In an interview published on Thursday by the French magazine Paris Match, the 78-year-old incumbent fired a verbal broadside at former president Laurent Gbagbo and ex-rebel chief Guillaume Soro.
Both men are living outside the country but retain powerful support at home, in a country still scarred by a post-election conflict that claimed more than 3,000 lives nearly a decade ago.
The paramount Ivorian court, the Constitutional Council, rejected their bids to take part in the October 31 ballot on the grounds that they had been tried and sentenced in absentia.
“Soro, like Gbagbo, was excluded because he has a criminal record,” Ouattara said.
“Each of them are perfectly aware that their candidacies are based on provocation… Guillaume Soro doesn’t deserve to be on the campaign trail but in prison,” he said.
“This young man, drunk on money and power, has simply lost his head.”
‘Serious threats to peace’
Ouattara and Gbagbo battled for control of the country after Gbagbo lost 2010’s presidential election and refused to hand over the reins. The resulting violence left 3,000 dead.
Ouattara was given crucial help at that time by Soro, 47, who under Ouattara’s ensuing presidency was appointed prime minister and then speaker of the parliament, before the pair fell out last year.
Gbagbo, 75, was freed conditionally by the International Criminal Court (ICC) in The Hague after he was cleared in January 2019 of crimes against humanity.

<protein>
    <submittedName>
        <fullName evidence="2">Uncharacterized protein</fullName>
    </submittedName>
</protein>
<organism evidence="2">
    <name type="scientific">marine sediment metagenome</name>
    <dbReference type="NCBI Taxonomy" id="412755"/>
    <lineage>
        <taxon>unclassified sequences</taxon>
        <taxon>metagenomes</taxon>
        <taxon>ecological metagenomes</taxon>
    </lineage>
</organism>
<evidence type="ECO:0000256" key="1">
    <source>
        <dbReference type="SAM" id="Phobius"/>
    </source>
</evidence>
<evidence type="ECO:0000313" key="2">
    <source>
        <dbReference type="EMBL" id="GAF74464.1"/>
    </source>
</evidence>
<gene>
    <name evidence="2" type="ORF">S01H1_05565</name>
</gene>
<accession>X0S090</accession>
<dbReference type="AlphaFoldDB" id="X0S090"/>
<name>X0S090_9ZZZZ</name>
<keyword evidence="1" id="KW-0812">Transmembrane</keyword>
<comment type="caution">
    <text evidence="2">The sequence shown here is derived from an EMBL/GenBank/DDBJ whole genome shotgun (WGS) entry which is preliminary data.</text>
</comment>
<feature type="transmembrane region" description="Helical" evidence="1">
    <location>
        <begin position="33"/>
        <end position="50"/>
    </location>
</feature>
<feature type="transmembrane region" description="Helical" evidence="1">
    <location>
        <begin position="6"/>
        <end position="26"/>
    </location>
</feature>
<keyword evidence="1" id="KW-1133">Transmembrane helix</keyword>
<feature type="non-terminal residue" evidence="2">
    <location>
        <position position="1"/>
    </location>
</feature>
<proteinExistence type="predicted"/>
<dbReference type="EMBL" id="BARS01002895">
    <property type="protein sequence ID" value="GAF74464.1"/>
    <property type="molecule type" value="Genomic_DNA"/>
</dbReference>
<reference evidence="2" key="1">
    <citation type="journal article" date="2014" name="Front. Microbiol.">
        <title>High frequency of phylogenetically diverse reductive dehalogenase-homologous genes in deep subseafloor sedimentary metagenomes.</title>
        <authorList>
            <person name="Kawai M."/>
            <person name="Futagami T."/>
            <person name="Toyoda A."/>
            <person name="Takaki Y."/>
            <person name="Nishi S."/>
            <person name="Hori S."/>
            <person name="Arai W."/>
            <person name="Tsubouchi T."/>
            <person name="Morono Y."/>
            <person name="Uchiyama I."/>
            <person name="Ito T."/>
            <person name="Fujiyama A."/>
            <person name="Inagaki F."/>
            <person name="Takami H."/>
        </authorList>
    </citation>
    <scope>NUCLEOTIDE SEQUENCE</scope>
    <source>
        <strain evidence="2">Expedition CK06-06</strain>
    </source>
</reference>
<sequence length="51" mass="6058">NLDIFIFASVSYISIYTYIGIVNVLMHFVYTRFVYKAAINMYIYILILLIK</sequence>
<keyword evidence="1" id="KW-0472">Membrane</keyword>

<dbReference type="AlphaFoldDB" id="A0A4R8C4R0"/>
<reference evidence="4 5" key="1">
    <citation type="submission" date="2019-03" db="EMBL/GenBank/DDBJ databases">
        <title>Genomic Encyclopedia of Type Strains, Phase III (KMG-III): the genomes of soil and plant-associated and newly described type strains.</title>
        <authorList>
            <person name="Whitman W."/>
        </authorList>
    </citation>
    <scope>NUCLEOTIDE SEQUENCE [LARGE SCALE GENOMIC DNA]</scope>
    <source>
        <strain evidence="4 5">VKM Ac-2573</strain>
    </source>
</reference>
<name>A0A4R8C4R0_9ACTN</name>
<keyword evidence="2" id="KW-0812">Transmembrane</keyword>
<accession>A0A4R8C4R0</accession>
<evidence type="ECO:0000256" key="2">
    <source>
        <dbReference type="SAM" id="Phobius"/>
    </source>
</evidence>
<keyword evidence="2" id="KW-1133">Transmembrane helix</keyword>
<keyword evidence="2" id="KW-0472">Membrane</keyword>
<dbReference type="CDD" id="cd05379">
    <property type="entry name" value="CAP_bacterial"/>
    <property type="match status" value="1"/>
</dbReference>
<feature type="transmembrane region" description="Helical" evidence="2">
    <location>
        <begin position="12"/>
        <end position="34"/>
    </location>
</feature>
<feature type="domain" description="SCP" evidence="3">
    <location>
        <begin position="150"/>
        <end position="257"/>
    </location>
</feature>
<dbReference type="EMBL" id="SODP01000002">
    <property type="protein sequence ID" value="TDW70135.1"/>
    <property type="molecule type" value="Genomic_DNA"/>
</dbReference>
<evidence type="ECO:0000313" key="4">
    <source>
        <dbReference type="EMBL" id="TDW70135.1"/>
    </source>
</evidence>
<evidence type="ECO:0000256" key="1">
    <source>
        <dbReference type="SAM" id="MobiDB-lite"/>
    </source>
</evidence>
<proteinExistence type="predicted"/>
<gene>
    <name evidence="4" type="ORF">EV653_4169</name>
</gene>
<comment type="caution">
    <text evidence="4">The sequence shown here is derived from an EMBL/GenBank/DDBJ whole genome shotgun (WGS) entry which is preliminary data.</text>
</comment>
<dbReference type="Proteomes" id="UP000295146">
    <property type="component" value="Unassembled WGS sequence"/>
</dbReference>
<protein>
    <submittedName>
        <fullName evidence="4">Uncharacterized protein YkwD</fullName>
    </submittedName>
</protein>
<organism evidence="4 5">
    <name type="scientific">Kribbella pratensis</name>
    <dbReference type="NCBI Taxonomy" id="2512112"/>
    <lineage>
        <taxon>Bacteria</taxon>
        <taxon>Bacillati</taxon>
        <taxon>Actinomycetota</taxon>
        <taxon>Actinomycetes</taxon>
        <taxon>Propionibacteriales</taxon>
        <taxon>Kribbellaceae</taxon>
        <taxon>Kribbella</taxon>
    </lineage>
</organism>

He is living in Brussels pending the outcome of an appeal against the ICC ruling.
His election candidacy was rejected on the grounds that he was handed a 20-year jail term by an Ivorian court last November over the looting of the local branch of the Central Bank of West African States during the post-election crisis.
Soro, who lives in France, was barred from contesting the election on the grounds of a 20-year sentence, also in absentia, for alleged embezzlement of public funds handed down in April.
Thirty-eight other candidates were ruled out by the Constitutional Council, leaving just four, including that of Ouattara.
His application ignited accusations that he is seeking to sidestep constitutional limits on presidential terms. Fifteen people died in clashes last month.
Ouattara, re-elected in 2015, had announced earlier this year that he would not seek a third term.
But he changed his mind after his preferred successor, prime minister Amadou Gon Coulibaly, died of a sudden heart attack in July.
He argued that a 2016 revision of the constitution reset the term limit to zero — a view backed by the Constitutional Council but prompted outrage among the country’s opposition.
The country’s National Council for Human Rights (CNDH) on Thursday expressed its “deep concern” at the situation ahead of the election “which certainly creates the conditions for serious violations of human rights and poses serious threats to social peace”.
After meeting with the main opposition candidates and the ruling party in recent days, the CNDH in a statement called on all the country’s political forces to take measures to guarantee public freedoms, and start “inclusive dialogue to find lasting solutions”.
It also called for investigations to be launched into “allegations of violence constituting human rights violations”.
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